The plaintiff further offered three bills of exchange drawn by Welch, in favor of Prior, upon Mandeville and Jamesson, dated on 7 September, 1799, each for $2,500, payable to Prior or his order: one on 24 November, 1800, another on the same day and month, 1801, and the third on the same day and month, 1803, being the respective times at which certain installments for like sums would become due on the articles of agreement stated in the declaration. Each of these bills purported to be "for value received" of Prior, and were directed to be charged "to account as advised." The plaintiff further offered in evidence to the jury an account rendered to Welch by Mandeville & Jamesson, dated 31 January, 1798, stating the balance of $8,707.09, due to Welch, and payable by installments in the manner mentioned in the articles of agreement, and proved that this account had been delivered to Prior by Welch.
The defendant then gave in evidence the bill and proceedings in a suit in chancery in Fairfax County, by Prior, against Welch & Mandeville & Jamesson, (excepting the answers of the latter), which suit was brought to recover the amount of the three bills of exchange from Mandeville & Jamesson, as debtors of Welch, and was discontinued by the plaintiff, Prior, after the answer of Welch had come in, denying that Prior was owner of the bills, and asserting that Prior held them merely as his agent, and for his use. And the defendant further proved that Welch had never authorized the present suit to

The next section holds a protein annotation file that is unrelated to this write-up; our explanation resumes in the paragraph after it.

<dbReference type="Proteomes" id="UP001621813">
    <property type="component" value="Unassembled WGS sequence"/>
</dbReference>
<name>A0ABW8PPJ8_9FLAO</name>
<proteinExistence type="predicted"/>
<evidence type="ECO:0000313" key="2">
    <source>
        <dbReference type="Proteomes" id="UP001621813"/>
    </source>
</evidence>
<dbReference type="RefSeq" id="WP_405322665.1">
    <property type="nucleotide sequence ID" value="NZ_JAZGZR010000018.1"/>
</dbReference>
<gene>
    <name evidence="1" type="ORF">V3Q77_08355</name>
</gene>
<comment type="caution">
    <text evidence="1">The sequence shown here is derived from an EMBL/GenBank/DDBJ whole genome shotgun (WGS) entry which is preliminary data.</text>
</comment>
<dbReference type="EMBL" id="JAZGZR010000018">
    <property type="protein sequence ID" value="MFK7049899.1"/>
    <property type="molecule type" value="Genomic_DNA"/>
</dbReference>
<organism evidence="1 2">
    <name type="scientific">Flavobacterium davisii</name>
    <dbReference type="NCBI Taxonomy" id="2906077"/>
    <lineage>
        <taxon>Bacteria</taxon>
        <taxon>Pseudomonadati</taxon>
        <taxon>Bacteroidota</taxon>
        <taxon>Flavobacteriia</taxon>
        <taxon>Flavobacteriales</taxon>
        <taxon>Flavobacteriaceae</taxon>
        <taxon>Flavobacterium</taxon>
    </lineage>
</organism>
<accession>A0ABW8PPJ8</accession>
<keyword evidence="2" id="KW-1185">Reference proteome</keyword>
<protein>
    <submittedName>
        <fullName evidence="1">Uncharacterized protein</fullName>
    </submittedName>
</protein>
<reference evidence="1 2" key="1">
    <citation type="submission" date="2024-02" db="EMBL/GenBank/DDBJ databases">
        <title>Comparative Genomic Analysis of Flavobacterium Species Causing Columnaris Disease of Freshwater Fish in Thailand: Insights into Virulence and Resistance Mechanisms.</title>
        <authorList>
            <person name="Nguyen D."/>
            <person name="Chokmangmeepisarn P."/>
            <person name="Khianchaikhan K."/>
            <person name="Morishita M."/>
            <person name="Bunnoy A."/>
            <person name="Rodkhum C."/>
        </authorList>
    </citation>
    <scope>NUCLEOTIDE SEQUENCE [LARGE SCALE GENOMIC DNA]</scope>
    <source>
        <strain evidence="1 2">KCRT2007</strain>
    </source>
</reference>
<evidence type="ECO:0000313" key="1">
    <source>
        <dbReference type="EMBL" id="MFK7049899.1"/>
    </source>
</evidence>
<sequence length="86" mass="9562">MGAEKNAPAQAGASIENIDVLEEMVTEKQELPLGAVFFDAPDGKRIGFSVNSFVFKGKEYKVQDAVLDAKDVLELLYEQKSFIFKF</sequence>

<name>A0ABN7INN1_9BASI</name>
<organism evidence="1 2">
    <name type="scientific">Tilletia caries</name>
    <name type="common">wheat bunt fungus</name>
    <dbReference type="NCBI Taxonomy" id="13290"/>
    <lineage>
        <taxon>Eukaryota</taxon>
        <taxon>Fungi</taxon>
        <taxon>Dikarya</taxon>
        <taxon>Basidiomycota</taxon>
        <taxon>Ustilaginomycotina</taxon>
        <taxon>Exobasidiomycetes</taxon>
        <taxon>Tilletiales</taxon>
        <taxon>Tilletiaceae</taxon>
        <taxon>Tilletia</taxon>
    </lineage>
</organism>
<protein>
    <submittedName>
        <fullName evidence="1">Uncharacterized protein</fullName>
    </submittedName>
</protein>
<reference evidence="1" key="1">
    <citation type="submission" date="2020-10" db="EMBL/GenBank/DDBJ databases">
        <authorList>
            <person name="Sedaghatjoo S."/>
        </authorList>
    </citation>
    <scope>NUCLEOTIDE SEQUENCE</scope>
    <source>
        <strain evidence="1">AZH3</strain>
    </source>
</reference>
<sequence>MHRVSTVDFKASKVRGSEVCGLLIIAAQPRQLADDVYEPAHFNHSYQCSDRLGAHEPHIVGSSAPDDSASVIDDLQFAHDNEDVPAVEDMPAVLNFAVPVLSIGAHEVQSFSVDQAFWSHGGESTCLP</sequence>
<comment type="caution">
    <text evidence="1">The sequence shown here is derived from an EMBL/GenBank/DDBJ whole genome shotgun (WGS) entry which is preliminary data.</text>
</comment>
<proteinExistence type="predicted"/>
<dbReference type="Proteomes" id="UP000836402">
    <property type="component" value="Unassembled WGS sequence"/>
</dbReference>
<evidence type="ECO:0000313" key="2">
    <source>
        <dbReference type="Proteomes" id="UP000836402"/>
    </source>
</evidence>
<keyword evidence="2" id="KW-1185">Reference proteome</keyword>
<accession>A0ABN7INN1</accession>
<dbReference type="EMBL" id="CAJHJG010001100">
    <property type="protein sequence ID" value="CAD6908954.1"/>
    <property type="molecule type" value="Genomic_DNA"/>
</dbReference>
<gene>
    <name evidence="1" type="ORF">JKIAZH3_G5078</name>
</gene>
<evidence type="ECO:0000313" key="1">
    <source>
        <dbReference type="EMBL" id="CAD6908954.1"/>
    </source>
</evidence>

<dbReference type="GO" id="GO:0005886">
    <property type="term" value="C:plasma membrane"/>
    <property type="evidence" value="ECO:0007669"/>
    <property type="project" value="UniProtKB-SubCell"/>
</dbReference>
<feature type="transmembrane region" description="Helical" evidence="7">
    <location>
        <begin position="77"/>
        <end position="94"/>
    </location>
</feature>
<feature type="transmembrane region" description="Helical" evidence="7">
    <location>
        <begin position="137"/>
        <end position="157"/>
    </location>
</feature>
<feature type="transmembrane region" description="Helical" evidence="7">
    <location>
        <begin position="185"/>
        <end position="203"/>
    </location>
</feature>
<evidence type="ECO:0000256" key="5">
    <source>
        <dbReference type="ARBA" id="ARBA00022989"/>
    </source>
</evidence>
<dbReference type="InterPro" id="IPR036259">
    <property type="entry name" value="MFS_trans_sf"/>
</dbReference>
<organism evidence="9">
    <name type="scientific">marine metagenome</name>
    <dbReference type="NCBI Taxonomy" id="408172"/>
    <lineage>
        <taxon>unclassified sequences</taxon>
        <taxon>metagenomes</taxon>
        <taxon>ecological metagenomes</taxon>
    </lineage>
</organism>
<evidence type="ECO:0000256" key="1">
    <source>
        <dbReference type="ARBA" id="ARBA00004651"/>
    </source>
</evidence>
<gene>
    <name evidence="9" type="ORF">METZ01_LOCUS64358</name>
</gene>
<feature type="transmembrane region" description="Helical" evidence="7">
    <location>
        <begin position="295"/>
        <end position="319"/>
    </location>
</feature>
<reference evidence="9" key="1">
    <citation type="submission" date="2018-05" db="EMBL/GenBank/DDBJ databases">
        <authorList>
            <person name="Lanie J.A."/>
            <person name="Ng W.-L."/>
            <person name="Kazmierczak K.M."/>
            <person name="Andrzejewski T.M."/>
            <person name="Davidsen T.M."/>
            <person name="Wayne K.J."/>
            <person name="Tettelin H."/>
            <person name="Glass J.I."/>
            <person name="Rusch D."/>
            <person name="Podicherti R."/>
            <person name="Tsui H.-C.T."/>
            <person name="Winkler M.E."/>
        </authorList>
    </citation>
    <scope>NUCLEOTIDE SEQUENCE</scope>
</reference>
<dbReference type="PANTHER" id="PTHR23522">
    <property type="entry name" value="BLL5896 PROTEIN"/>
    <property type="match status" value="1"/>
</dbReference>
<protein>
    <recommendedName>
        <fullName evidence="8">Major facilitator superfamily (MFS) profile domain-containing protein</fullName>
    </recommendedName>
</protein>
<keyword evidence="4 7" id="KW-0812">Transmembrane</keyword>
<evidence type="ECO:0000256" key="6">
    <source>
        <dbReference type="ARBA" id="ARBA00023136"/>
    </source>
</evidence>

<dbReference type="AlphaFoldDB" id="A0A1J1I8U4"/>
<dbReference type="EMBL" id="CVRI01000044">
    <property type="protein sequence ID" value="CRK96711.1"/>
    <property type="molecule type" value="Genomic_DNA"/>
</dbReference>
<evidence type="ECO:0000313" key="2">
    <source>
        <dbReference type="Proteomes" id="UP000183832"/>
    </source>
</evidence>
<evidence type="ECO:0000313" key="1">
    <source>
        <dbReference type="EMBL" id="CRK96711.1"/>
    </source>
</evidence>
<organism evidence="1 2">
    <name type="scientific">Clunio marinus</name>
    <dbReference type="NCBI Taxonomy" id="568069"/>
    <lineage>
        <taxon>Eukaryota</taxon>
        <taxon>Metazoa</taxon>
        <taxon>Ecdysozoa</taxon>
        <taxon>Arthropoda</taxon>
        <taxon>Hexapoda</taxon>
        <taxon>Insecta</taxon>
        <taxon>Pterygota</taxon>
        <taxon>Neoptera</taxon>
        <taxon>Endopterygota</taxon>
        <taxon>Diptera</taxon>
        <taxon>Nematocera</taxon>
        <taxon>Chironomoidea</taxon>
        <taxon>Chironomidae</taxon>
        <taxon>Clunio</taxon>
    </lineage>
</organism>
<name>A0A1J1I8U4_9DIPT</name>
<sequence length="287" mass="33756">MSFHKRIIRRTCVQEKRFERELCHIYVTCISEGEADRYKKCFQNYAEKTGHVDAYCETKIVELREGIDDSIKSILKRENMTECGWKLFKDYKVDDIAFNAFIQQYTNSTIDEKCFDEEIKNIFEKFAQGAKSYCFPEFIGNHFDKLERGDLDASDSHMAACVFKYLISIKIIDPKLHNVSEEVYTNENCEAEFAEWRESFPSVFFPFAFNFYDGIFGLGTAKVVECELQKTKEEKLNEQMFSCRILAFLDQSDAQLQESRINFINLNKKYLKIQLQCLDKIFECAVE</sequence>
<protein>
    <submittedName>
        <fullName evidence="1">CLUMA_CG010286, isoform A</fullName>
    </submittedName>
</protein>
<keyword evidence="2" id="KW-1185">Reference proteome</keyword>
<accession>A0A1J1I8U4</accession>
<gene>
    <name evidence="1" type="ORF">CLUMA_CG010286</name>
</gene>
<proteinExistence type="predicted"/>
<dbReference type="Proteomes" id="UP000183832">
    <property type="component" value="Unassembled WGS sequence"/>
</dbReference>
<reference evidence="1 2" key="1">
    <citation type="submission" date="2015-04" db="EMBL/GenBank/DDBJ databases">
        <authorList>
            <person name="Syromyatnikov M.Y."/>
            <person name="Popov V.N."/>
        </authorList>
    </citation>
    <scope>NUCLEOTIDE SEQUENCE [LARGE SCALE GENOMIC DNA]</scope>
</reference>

be brought unless the circumstances above stated would have given Prior authority to institute the same.
The defendant then prayed the court to instruct the jury, that if from the evidence so given, they should be of opinion, that the sums for which the bills were drawn amounted to less than the sums payable by Mandeville & Jamesson to Welch, under the covenant, and were known to be less by Welch, then Prior is not such an assignee of the covenant as would authorize him to sustain this suit in the name of Welch. Which instruction the court gave; but further instructed the jury that if they should be of opinion, from the evidence, that the bills were drawn for the full and valuable consideration expressed on the face of them, paid by Prior to Welch, and if there was no other evidence than what is before stated, they ought to infer from the evidence, that Prior was, and is such an assignee of the right of action upon the covenant as authorized him to sustain this action in the name of Welch's administrator (Welch having died pending the proceedings, and his administrator having been made party to the suit) for the whole debt due by the covenant at the time of Welch's delivering the account above stated to Prior, and further, that the bills were prima facie evidence of such value having been paid by Prion to Welsh. The jury found a verdict for the plaintiff under this instruction; and the cause was brought before this Court by a writ of error, to revise this among other supposed errors assigned upon the record.